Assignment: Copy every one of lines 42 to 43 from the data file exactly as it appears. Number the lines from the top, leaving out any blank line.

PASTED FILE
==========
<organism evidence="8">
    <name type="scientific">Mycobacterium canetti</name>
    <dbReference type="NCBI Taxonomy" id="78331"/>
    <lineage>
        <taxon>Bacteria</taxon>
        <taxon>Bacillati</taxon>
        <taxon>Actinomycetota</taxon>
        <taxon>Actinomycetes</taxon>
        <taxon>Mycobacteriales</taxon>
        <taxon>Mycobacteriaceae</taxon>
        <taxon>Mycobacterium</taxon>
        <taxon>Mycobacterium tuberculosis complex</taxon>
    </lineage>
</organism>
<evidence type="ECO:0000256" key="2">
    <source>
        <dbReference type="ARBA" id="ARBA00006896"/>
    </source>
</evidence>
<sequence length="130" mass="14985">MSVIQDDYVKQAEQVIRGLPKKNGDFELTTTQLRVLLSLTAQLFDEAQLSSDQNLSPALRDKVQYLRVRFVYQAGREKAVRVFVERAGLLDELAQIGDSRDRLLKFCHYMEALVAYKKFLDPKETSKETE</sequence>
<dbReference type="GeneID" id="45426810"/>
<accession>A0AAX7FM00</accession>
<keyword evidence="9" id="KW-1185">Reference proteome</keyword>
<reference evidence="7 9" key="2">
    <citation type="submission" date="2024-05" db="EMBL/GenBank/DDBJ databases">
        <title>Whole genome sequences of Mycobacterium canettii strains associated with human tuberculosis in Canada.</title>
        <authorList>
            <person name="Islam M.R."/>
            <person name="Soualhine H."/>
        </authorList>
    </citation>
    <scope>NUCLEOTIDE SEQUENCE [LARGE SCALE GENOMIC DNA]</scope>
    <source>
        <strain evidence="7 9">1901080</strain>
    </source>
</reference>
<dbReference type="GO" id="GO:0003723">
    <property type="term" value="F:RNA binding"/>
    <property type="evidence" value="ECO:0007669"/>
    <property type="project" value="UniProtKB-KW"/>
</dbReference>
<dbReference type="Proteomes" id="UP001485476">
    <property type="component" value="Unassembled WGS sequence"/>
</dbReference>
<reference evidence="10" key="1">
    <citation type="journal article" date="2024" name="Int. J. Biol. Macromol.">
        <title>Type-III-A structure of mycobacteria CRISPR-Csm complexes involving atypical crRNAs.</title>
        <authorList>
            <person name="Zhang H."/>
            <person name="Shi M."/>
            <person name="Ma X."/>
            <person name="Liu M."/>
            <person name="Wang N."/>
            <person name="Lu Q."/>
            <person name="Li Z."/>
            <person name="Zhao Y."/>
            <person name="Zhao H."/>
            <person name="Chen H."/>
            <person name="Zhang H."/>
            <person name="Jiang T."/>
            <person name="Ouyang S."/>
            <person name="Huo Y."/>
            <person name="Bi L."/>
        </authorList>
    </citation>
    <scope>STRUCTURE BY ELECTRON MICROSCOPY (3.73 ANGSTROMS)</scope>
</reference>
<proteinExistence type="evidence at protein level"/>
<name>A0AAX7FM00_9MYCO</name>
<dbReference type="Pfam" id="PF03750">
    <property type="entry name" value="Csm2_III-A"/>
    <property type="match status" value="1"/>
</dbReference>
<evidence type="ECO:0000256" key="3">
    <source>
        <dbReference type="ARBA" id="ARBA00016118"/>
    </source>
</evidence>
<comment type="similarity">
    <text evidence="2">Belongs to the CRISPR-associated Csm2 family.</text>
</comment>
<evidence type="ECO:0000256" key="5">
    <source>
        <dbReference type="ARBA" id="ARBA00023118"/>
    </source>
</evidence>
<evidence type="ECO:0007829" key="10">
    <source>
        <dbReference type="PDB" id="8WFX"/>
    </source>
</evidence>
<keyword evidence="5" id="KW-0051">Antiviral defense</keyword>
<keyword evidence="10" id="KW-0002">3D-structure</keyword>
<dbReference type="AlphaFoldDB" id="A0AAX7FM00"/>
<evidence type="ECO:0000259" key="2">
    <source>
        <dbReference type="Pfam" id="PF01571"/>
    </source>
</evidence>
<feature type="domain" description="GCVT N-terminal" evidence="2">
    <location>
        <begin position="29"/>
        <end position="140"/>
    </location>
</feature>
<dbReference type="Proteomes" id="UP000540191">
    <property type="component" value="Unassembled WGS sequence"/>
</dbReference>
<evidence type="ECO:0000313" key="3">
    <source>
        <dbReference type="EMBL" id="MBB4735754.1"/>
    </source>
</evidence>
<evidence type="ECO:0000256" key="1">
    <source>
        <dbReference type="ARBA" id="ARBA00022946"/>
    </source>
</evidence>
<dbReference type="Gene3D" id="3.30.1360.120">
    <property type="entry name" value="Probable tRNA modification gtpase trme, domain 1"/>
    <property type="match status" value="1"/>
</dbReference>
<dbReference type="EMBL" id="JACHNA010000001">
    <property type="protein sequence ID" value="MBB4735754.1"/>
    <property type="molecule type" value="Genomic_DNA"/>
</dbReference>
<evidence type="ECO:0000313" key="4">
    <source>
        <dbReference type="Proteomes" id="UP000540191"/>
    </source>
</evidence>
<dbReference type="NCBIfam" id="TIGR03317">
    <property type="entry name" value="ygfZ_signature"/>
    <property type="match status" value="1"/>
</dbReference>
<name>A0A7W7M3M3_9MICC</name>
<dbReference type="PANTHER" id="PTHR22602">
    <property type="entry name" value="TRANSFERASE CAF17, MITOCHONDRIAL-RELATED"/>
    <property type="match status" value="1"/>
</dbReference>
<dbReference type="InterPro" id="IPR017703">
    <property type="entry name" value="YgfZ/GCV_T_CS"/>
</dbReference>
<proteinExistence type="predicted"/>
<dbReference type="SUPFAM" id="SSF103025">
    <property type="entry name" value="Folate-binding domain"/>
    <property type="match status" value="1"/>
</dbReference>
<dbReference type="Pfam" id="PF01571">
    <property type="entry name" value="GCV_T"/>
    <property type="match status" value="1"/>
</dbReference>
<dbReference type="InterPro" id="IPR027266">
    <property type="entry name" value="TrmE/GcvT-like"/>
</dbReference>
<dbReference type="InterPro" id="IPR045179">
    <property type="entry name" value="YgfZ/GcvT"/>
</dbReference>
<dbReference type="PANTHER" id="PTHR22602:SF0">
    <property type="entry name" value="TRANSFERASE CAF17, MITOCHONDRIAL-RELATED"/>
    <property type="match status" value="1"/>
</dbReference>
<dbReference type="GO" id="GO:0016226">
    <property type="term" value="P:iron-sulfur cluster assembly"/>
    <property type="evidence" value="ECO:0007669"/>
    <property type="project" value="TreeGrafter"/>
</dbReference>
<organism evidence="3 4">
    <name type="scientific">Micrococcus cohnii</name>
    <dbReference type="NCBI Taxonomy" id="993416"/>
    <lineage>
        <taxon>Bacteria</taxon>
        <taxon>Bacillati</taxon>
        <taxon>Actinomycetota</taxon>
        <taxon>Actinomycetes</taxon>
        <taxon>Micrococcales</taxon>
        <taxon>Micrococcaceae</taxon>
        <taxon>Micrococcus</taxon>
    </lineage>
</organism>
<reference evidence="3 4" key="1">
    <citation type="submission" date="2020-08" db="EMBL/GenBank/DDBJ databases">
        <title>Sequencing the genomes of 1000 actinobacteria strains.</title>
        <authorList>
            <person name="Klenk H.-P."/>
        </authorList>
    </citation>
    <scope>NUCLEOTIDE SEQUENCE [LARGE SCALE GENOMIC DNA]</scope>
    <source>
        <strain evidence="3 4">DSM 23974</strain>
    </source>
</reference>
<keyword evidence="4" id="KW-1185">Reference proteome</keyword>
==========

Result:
<dbReference type="Proteomes" id="UP001485476">
    <property type="component" value="Unassembled WGS sequence"/>